Florida Severs Ties with the American Library Association
The state of Florida in October joined a growing number of states that have cut ties with the American Library Association (ALA) over its promotion of Marxism and sexually explicit reading materials to children. Florida’s Division of Library and Information Services, a division of the Florida Department of State, issued a new rule stipulating that it would “not allow grant project activities associated” with the American Library Association or its affiliates, Politico reported.
The Politico report does not explain Florida’s stated reason for withdrawing from the ALA, noting simply that the Florida Department of State “did not comment on the rule.”
However, the ALA has publicly opposed Florida’s policy to remove sexually explicit content from schools. On August 31, the American Association of School Librarians (AASL), a division of the ALA “formally commend[ed]” the Florida Freedom to Read Project, an activist organization organizing against the DeSantis administration’s push to rid schools of inappropriate content. The organization’s Twitter logo depicts a Progress Flag constructed of books; their Twitter feed going back to October 25-26 defended sexually explicit content such as “Gender Queer” and alleged such books have “similar material” to the Bible. According to data released in February, 153 out of 175 (87%) books removed from Florida schools were “pornographic, violent or inappropriate for the grade level for some other reason.”
“The great upheaval in educational institutions is most welcome and long overdue,” Family Research Council Senior Fellow for Education Studies Meg Kilgannon told The Washington Stand. “Congratulations to Florida for making this move, and I hope other states will find it difficult to justify association with the porn-promoting, progressive ALA.”
“The ALA has been promoting progressive ideology for many years,” Kilgannon said in July. “Their annual conference has had breakout sessions on how to feature racist and sexualized content frequently. The re-election of an openly Marxist president, who ran for the job promising to inject her militant views into the organization, was the last straw.”
In April 2022, the ALA elected Emily Drabinski as the organization’s 2023-2024 president. Drabinski celebrated in a tweet, “I just cannot believe that a Marxist lesbian who believes that collective power is possible to build and can be wielded for a better world is the president-elect of the @ALALibrary.” Although she deleted the tweet after backlash, Drabinski later confirmed in an interview that the “Marxist lesbian” label is “very much who I am and shapes a lot of how I think about social change and making a difference in the world.”
In July, the Montana State Library Commission voted to withdraw from the ALA over Drabinski’s Marxist self-identity. In August, the Texas State Library and Archives Commission (TSLAC) followed suit for the same reason.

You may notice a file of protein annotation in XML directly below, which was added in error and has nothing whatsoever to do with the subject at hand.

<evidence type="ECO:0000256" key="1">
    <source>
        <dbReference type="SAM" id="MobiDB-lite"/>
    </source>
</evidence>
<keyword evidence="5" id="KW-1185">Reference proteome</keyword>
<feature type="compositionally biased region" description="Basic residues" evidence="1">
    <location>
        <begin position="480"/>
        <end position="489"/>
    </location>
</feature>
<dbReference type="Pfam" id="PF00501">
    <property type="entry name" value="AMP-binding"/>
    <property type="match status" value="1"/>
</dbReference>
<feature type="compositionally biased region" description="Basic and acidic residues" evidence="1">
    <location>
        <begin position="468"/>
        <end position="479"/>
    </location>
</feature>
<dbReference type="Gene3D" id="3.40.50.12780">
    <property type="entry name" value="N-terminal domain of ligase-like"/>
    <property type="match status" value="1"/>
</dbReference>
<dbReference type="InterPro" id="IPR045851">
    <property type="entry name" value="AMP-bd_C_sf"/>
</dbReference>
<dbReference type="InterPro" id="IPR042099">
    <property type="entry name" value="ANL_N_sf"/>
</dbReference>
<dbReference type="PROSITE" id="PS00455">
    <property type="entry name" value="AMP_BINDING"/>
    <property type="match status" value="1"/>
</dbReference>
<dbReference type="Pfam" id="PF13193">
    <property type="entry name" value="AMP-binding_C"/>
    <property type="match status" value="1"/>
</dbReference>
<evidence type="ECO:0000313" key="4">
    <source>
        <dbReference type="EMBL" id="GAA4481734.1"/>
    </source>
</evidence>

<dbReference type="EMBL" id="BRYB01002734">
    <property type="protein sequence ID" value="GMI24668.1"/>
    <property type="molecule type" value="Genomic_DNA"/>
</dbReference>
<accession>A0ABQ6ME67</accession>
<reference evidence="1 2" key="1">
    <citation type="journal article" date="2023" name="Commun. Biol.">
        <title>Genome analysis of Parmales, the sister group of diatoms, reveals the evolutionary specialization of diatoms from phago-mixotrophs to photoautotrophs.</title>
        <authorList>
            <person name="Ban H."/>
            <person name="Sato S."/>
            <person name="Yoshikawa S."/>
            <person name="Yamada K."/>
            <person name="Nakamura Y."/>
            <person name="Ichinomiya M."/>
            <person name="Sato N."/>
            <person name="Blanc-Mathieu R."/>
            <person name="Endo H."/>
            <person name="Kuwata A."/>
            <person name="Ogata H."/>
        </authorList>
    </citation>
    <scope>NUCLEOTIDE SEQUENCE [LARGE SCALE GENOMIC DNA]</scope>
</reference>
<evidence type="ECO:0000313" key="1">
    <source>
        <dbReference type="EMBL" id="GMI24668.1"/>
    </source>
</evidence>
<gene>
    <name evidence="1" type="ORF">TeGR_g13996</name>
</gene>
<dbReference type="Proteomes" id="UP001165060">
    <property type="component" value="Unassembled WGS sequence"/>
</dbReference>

Also in July, Missouri discontinued financial payments to the ALA after the director of its Office for Intellectual Freedom advised libraries on how to “‘exploit loopholes to block’ a faith-based book publisher from holding story hours in libraries across the country.” In September, South Carolina canceled its ALA membership for the same reason.
“Groups like the American Library Association are being exposed as not merely unnecessary expenses, but indeed malicious enforcers of the worst orthodoxies of the Left,” Kilgannon explained.
Not everyone applauds the states dissociating with the ALA. University of Pennsylvania professor Jonathan Zimmerman lamented ALA’s loss of “professional deference” and associated the trend to skepticism surrounding vaccines and climate change. “We used to trust our librarians to make judgments,” he said. “This is just another chapter in the erosion of professional authority.”
Kilgannon responded that the “professional” argument was not related to the issue at hand. “Parents who have tried to get books that are inappropriate for children restricted by age or removed altogether often find the book approval process used by their school systems requires NO ONE to read the books (including library staff) and was designed in consultation with left-wing groups like the ALA,” she said. “The educational establishment is going to have a really hard time surviving the no-nonsense assessment of America’s moms and dads.”
“I don’t know what that legitimate and practical concern has to do with vaccines or climate change,” she added, “other than prove beyond a shadow of a doubt that progressives like Zimmerman see these institutions as a means of enforcing their views on others, rather than as the ‘beyond reproach resource’ he wants us to think they are.”
Kilgannon warned that library patrons in states that left the ALA “may notice very little difference” at first. “Some may be spared the ALA’s seasonal sexual and political campaigns of ‘suggested titles’ on display, but others will find activist librarians are the problem in their community.”
“‘We the people’ must continue our vigilance in examining what organizations our public institutions fund and making our wishes known,” concluded Kilgannon.
Joshua Arnold is a senior writer at The Washington Stand.